In 1959, the Mercantile Bank became a wholly owned subsidiary of the Hongkong and Shanghai Banking Corp (HSBC) and was integrated under the banner of HSBC in January 1974. 

Chartered Bank opened its first office at Beach Street in Penang (pic: wikimedia.org)

Whereas the Chartered Bank — previously known as the Chartered Bank of India, Australia and China — opened its first office at Beach Street, Penang. 

Then the Chartered Bank amal-gamated with the Standard Bank of Africa and has its name changed to the Standard Chartered Bank. 

Retrospectively, international trade finance was historically the main interest of the banks, but it declined after Malayan’s independence in 1957 which focused on the growth and broadening of the Malayan economy.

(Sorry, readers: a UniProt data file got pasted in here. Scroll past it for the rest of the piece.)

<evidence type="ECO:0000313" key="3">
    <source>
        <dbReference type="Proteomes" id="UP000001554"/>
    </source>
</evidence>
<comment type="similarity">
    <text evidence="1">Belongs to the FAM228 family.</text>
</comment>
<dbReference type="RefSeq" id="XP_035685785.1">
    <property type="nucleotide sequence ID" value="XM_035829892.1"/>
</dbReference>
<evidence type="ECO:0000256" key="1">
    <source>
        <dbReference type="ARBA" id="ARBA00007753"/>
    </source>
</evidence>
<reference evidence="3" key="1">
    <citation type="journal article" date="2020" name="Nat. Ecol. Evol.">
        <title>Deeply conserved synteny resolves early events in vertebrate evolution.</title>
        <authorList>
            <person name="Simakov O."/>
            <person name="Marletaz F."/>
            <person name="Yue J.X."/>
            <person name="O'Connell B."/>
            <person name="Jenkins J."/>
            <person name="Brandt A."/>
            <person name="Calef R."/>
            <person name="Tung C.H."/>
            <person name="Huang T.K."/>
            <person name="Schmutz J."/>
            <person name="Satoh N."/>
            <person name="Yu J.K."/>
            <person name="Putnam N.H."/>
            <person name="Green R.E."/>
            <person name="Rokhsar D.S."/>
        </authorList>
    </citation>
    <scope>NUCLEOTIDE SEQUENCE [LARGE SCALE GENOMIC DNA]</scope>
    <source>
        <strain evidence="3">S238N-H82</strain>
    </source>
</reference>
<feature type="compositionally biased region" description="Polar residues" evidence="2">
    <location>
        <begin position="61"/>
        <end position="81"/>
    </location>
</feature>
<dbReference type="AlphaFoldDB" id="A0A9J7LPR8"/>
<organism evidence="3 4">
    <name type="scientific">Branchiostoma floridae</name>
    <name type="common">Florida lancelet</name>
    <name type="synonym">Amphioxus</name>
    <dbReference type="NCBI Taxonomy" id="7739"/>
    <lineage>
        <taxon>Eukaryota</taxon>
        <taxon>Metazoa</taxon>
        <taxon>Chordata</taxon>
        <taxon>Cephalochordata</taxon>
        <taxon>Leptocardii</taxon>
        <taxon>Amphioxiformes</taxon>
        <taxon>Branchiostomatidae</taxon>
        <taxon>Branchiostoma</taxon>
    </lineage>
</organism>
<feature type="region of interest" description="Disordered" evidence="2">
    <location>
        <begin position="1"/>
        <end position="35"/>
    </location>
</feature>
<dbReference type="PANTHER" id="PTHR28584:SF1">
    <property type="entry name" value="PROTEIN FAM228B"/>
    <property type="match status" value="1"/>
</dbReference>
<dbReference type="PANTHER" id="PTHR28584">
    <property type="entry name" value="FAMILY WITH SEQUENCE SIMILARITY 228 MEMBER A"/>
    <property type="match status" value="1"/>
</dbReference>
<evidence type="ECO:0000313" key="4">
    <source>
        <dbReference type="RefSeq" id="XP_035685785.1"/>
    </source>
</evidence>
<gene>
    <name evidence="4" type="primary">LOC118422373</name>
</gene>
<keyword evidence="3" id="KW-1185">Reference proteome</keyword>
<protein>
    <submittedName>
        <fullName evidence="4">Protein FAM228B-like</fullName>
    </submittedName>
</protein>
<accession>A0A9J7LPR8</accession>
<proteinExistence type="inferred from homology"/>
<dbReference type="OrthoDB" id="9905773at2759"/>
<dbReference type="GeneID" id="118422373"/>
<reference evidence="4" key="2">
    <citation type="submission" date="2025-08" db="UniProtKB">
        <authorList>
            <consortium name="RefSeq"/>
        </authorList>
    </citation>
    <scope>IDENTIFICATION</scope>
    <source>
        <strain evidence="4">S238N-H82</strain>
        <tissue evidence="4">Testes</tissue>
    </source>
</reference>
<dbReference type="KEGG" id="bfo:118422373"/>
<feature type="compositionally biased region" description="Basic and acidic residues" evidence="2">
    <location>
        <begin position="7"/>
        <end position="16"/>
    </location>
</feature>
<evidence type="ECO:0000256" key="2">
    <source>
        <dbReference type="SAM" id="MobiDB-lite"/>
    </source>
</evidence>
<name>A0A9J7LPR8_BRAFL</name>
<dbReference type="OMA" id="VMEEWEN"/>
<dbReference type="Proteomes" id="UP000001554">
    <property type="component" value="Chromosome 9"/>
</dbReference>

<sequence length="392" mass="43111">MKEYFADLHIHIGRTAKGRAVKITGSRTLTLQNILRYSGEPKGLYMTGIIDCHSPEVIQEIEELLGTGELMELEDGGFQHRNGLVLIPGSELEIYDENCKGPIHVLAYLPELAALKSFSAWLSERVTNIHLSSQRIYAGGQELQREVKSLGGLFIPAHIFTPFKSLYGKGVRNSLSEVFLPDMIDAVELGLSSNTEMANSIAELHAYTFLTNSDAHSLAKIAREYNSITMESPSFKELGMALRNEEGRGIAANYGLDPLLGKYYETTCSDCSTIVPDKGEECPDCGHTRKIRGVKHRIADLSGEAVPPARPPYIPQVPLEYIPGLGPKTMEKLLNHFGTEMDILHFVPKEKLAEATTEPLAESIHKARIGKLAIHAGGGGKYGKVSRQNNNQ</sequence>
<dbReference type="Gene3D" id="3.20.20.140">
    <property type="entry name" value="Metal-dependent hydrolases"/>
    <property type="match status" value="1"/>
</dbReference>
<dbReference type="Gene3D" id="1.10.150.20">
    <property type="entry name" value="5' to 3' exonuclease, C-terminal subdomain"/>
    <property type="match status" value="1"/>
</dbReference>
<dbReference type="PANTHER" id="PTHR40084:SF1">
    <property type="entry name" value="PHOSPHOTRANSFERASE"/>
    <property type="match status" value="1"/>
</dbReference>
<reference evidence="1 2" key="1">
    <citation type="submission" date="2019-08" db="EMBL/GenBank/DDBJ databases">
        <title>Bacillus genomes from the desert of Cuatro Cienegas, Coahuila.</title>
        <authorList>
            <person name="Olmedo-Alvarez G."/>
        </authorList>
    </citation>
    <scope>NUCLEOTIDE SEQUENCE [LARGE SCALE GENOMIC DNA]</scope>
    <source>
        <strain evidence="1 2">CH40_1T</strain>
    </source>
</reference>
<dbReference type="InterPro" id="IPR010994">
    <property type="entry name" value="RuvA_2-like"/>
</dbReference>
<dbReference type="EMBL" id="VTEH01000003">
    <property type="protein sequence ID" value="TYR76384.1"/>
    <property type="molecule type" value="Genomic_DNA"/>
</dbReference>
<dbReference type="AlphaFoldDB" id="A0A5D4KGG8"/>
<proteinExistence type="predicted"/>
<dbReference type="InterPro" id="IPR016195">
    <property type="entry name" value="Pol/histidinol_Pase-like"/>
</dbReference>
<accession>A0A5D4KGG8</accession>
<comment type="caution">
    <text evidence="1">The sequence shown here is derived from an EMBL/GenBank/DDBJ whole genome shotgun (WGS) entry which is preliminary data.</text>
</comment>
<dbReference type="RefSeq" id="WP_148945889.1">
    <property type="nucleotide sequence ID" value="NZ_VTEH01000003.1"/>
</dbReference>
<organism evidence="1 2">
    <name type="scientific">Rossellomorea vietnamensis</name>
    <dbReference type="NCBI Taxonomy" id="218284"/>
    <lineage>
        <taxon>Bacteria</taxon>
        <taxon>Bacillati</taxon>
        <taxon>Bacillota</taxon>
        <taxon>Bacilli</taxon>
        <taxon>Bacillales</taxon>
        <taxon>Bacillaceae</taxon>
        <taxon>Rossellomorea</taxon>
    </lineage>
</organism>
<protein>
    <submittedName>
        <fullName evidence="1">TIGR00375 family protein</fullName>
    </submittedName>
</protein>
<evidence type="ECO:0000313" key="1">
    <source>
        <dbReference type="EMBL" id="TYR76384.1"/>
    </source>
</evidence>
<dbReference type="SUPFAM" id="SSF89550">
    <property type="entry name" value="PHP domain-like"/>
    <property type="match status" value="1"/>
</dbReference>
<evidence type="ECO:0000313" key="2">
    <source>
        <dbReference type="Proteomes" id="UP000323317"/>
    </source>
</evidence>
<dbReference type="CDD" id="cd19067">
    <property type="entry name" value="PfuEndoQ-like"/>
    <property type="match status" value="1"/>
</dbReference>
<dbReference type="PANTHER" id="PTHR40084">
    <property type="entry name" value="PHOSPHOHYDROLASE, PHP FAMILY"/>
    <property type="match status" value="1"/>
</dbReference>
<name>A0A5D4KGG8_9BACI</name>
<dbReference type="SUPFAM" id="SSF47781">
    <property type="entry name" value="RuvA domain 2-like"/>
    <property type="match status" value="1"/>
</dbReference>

Even before the independence, many local banks started to mushroom such as Hong Leong Bank Bhd (formerly known as Kwong Lee Mortgage & Remittance Co) in 1907 and Kwong Yik (Selangor) Banking Corp in 1913. 

The emergence of local banks and the establishment of BNM as Malaya’s central bank in 1959 changed the involvement of the British banks with the local economy. 

Hong Leong Bank (formerly known as Kwong Lee Mortgage & Remittance Co) was among the first local bank in the country (pic: amylamsg.com)

First Local Bank 

The countr y’s first local bank was established almost 30 years ago when Allied Bank (later renamed to PhileoAllied Bank) began operating as a Malaysian-owned bank in 1994. It was after the culmination of a process that began about a year earlier. Phileo began the process in August 1993 by acquiring Linatex Process Rubber Bhd from Harrisons & Crosfield plc. 

Before the renamed, it had acquired Petra Finance and Phileo Peregrine Securities, UOB Bank (M) and took over the ailing Co-operative Central Bank, which had a deficit of RM600 million. 

Subsequently, in June 1992, PhileoAllied launched PALDIRECT, the first online platform that enabled stock trading transactions, payments and the execution of other banking services.